Biochemical adaptation for dormancy in subitaneous and dormant eggs of Daphnia magna
- 222 Downloads
Daphnia can reproduce through subitaneous and dormant eggs. The production of dormant eggs is induced by stimuli associated with deteriorating growth conditions, and enable Daphnia populations to survive temporarily harsh environmental conditions. Dormant eggs are expected to have developed special biochemical adaptations to bridge this long unfavourable period, but little comparative biochemical data are available for dormant and subitaneous eggs. We compared levels of the following molecules between subitaneous and dormant eggs: (a) triglycerides, which are the most abundant energy storage molecules in Daphnia, (b) glycerol, a cryoprotectant also involved in energy storage, and (c) the heat shock protein Hsp60, a molecular chaperone that may assist in maintaining protein structural integrity and inhibiting cell metabolism during diapause. Unexpectedly, no difference in triglycerides content between egg types was found. As expected, dormant eggs contained more glycerol and relatively more Hsp60 than subitaneous eggs. The biochemical composition of dormant eggs can therefore be seen as an adaptation to the harsh environmental conditions these eggs encounter.
KeywordsCladocera Heat shock protein Hsp60 Diapause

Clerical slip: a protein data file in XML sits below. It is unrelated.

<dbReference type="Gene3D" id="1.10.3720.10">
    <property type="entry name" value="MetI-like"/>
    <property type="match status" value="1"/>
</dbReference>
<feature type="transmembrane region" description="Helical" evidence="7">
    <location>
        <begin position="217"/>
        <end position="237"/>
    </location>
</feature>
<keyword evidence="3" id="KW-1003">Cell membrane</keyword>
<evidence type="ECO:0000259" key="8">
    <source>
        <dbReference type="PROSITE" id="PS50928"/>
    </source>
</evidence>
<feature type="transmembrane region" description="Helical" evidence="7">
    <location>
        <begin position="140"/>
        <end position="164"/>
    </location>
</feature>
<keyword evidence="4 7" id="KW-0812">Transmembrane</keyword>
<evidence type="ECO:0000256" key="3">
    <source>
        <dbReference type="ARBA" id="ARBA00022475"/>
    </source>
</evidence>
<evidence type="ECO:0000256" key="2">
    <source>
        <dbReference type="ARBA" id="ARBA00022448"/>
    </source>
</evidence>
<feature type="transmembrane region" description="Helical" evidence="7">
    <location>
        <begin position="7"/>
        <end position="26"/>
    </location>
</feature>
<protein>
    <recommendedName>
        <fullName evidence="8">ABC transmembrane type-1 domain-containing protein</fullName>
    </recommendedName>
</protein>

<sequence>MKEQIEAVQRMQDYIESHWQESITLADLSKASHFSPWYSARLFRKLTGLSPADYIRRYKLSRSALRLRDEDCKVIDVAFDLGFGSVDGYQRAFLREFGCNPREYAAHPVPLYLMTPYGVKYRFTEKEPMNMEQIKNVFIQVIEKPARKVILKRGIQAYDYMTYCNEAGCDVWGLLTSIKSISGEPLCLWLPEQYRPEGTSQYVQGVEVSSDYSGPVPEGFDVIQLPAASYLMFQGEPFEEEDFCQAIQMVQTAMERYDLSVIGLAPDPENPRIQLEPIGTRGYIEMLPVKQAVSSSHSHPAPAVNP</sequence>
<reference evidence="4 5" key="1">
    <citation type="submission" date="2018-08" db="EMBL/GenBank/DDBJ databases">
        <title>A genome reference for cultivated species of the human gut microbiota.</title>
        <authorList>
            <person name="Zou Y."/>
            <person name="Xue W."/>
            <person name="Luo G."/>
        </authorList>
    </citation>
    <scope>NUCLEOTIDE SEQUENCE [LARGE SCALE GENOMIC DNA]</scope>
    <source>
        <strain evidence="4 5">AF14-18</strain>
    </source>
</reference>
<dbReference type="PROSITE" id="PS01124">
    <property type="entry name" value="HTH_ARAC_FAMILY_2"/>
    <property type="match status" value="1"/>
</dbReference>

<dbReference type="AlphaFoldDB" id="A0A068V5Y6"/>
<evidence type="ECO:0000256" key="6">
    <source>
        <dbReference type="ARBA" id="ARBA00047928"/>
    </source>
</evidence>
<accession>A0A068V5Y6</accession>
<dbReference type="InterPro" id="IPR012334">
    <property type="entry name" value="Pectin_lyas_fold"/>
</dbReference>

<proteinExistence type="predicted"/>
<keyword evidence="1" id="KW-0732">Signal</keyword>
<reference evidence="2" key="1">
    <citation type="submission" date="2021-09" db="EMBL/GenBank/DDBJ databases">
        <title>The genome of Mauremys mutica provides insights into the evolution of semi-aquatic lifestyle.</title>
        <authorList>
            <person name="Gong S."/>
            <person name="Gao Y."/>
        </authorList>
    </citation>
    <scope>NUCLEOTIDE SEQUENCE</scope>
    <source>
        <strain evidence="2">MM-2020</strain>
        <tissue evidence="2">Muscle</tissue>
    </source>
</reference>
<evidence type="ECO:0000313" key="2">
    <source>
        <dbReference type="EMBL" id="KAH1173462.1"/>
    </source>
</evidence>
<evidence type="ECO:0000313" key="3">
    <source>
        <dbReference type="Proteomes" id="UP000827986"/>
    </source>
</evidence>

We thank three anonymous referees for their detailed and to-the-point comments of an early version of the manuscript, and Lisa Shama for the grammatical revision. Kevin Pauwels acknowledges financial support from IWT Flanders; Robby Stoks is a post-doctoral researcher with the Fund for Scientific Research (Flanders—FWO). This research was financially supported by FWO grant G.0269.04 and K.U.Leuven Research grant OT/04/23.
- Arbaciauskas, K., 1998. Life-history traits of exephippial and parthenogenetically derived daphnids: indicators of different life-history strategies. Archiv für Hydrobiologie 52: 339–358.Google Scholar
- Caceres, C. E., 1998. Interspecific variation in the abundance, production, and emergence of Daphnia diapausing eggs. Ecology 79: 1699–1710.Google Scholar
- Clegg, J. S., J. K. Willsie & S. A. Jackson, 1999. Adaptive significance of a small heat shock/alpha-crystallin protein (P26) in encysted embryos of the brine shrimp, Artemia franciscana. American Zoologist 39: 836–847.Google Scholar
- Cousyn, C., & L. De Meester, 1998. The vertical profile of resting banks in natural populations of the pond-dwelling cladoceran Daphnia magna Strauss. Archiv für Hydrobiologie, Special Issues Advances in Limnologie 52: 127–139.Google Scholar
- Denlinger, D. L., J. P. Rinehart & G. D.Yocum, 2001. Stress proteins: a role in insect diapause? In Denlinger, D. L., J. M. Giebultowicz & D. S. Saunders (eds), Insect Tming: Circadian Rhythmicity to Seasonality. Elsevier, Amsterdam: 155–171.Google Scholar
- Lencioni, V., 2004. Survival strategies of freshwater insects in cold environments. Journal of Limnology 63(Suppl. 1): 45–55.Google Scholar
- Peters, R. H., 1987. Metabolism in Daphnia. Memorie dell’Instituto Italiano di Idrobiologia, 45: 193–243.Google Scholar
- Roff, D. A., 1992. The Eolution of Life Histories: Theory and Analysis. Chapman & Hall, New York.Google Scholar
- Stearns, S. C., 1992. The Evolution of Life Histories. Oxford University Press, New York.Google Scholar